The Crushing Weight of Self Doubt, or How I’m Learning to Make Peace With Myself

In the absence of a better picture, here is a photo of my draft of this post.

I used to pride myself on being able to work under and conditions and power through creative blocks. In fact, I even wrote about it here. A few years ago, I wrote every day and practised my music regularly, whether I felt happy and energetic or tired and lethargic. I thought I’d always be able to muster up inspiration when I needed to and barring that, be able to fake it until I could. I was sure I’d gotten to a point where I could always create, no matter what. Until I couldn’t…

I can’t pinpoint exactly when it started, but I think it was around the time when H, my fiancé, moved away to study in a different city. We’d been living together for over a year before that, and my habits in terms of writing and practising music were built up around our home life together. When he left, I found myself with more time to myself (a lot more), but also less somehow. My mornings and evenings were quiet, but I spent at least an hour a day chatting with him on Skype or waiting for our chats. In the space between, my life completely lacked any semblance of structure and I became lonely. I found myself filling the void with Facebook, which progressively sucked up more and more of my time and energy until I had barely anything left.

My life and habits became centred on biweekly visits, holidays, and social events in between. as much as I enjoyed these, living this way sort of made it hard to build up a routine of creative work. I’d start practising every day or making a habit of writing before bed and then *bam* something would happen to interrupt it, whether it was Christmas holidays, a bout of exhaustion triggered by depression, or a bad cold. I started doubting my abilities to create and even second-guessed my talent, and after a while, the ideas stopped coming. This combined lack of motivation, confidence, and inspiration slowly took its toll. I stopped actively looking for new opportunities, and as my existing work slowed down, so did my income. The managerial work surrounding creative work is just as important as the creative part itself, and I wasn’t doing any of that. Instead, I subconsciously told myself that no one would want to publish my work, and certainly no one would want me to play a show in their establishment. Now, I’ve always struggled with mustering up the confidence to follow my dreams and goals, but there was a time when I could see myself achieving something, and I took steps to get there, even if they were wobbly first steps.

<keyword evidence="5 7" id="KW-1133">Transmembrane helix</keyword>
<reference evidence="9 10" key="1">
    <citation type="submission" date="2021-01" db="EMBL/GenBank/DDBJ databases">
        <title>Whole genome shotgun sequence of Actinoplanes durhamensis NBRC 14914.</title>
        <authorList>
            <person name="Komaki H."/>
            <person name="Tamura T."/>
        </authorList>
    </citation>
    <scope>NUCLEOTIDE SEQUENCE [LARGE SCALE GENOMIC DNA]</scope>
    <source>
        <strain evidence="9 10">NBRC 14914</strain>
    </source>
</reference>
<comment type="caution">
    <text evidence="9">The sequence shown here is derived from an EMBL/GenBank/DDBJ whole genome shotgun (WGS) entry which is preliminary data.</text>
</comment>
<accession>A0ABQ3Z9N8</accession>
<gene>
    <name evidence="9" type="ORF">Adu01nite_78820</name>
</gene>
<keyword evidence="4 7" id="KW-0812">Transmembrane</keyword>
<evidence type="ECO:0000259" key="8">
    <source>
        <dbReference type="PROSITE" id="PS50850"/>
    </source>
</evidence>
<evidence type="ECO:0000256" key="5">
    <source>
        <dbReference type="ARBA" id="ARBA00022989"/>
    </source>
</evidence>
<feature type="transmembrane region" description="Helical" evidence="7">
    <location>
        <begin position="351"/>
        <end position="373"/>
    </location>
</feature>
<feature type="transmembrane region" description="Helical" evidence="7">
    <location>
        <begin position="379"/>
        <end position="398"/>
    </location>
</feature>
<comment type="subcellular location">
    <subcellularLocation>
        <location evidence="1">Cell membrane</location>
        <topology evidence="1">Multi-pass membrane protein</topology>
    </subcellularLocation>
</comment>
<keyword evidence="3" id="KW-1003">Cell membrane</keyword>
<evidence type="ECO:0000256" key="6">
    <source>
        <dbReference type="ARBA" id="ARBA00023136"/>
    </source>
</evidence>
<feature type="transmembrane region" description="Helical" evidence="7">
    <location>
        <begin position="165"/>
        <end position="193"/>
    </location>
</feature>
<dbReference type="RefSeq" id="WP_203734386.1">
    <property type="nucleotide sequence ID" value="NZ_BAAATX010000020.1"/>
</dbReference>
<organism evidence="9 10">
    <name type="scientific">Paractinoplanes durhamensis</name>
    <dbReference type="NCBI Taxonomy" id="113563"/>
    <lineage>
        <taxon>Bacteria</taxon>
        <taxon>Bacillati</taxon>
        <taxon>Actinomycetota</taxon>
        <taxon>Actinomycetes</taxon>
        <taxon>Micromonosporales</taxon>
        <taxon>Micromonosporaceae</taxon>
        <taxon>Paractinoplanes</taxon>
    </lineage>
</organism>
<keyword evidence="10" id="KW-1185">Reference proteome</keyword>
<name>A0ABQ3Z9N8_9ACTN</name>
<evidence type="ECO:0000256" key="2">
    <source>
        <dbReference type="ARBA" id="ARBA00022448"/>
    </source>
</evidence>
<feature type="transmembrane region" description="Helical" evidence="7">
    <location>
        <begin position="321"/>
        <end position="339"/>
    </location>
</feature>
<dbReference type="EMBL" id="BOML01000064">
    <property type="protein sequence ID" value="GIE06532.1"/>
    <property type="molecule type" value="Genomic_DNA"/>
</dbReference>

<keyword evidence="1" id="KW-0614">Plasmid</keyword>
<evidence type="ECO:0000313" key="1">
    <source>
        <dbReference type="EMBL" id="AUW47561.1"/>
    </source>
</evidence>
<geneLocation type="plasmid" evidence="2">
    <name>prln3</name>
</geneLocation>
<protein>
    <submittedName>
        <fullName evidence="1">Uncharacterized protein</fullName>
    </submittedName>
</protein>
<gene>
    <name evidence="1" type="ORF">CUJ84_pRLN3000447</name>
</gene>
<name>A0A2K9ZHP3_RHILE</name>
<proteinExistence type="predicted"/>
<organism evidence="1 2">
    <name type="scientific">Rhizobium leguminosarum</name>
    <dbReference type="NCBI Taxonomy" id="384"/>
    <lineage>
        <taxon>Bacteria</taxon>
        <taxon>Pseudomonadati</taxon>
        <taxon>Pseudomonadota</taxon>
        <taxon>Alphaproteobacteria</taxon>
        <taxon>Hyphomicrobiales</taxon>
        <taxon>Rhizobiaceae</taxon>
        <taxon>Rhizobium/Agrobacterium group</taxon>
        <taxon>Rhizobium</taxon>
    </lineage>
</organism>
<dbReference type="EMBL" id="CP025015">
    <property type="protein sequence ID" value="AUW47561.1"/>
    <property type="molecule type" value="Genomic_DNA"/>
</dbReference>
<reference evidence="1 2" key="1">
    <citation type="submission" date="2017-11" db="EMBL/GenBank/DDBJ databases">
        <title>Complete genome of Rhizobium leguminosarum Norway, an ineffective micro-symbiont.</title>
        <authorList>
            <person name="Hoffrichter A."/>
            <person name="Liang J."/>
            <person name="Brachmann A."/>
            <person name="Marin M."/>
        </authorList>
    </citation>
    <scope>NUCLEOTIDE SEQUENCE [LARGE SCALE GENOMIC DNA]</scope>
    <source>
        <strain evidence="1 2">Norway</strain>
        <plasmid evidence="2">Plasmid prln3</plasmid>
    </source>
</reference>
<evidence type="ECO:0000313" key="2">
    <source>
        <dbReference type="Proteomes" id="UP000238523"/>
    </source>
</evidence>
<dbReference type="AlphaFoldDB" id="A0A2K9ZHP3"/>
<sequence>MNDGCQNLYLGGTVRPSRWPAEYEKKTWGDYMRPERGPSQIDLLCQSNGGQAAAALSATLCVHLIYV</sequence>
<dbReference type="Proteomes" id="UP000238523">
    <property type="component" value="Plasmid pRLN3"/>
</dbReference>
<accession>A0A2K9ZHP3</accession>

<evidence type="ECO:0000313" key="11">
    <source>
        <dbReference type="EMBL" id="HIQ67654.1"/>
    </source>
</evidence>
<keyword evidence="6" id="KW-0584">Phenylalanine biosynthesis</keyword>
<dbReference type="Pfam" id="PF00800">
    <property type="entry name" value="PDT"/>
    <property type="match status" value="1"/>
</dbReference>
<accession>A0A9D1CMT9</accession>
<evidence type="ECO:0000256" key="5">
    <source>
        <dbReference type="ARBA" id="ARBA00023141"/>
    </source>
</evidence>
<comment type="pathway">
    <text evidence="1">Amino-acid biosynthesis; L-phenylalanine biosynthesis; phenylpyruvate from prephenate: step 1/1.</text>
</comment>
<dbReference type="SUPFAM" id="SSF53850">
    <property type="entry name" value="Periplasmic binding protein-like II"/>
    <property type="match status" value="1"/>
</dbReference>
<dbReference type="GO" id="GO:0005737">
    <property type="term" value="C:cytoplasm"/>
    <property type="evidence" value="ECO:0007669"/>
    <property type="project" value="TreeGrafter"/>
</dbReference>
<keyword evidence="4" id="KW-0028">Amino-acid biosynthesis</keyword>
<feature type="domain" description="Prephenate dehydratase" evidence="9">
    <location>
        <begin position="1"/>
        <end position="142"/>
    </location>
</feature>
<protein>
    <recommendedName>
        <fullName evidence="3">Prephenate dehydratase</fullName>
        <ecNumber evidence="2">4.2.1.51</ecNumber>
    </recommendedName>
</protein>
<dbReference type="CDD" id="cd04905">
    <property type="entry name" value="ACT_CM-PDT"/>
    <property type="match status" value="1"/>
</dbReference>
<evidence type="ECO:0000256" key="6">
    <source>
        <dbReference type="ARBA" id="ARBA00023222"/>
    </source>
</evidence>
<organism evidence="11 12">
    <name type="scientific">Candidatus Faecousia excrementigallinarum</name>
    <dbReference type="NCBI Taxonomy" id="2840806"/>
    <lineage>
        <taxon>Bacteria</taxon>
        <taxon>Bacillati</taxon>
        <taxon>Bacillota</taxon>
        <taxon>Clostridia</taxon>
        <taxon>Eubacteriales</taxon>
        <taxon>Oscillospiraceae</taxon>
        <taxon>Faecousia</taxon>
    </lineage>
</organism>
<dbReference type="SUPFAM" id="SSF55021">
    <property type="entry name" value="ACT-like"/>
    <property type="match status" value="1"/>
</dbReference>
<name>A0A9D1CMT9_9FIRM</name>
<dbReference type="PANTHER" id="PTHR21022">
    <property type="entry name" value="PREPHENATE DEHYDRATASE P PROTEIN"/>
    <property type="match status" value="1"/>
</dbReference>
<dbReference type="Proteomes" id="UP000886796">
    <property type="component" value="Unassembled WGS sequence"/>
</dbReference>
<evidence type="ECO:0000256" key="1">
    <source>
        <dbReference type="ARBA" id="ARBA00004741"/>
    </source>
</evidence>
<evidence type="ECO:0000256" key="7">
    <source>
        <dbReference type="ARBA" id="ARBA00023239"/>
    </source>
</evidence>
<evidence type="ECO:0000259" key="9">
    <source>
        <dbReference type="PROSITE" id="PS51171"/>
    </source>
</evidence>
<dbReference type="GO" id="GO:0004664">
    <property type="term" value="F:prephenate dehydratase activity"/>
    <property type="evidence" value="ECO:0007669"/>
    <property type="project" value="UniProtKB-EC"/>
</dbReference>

I wish I could say that I got through this by mustering up some will and courage and by believing in myself, but that’s just not how these things work. I’ve gotten through the depressive episode (which was work in itself), but I still doubt myself at every turn (I even second-guessed posting this on my own blog). Getting into the habit of daily practice has been another battle, because it’s hard to find a routine in a complete absence of structure. In a lot of ways, I feel like I’m starting from scratch, but then I have to remind myself that it’s not so bad – I’ve still kept up my skills and technique over the past three and a half years. If I could go back in time, I’d tell myself to get out and socialise more in person instead of wasting time on Facebook, to set firm schedules and goals, and – for the love of all that is holy – to not let the things that I love slip away. But since time travel isn’t a thing (yet), I’ll just have to move forward.

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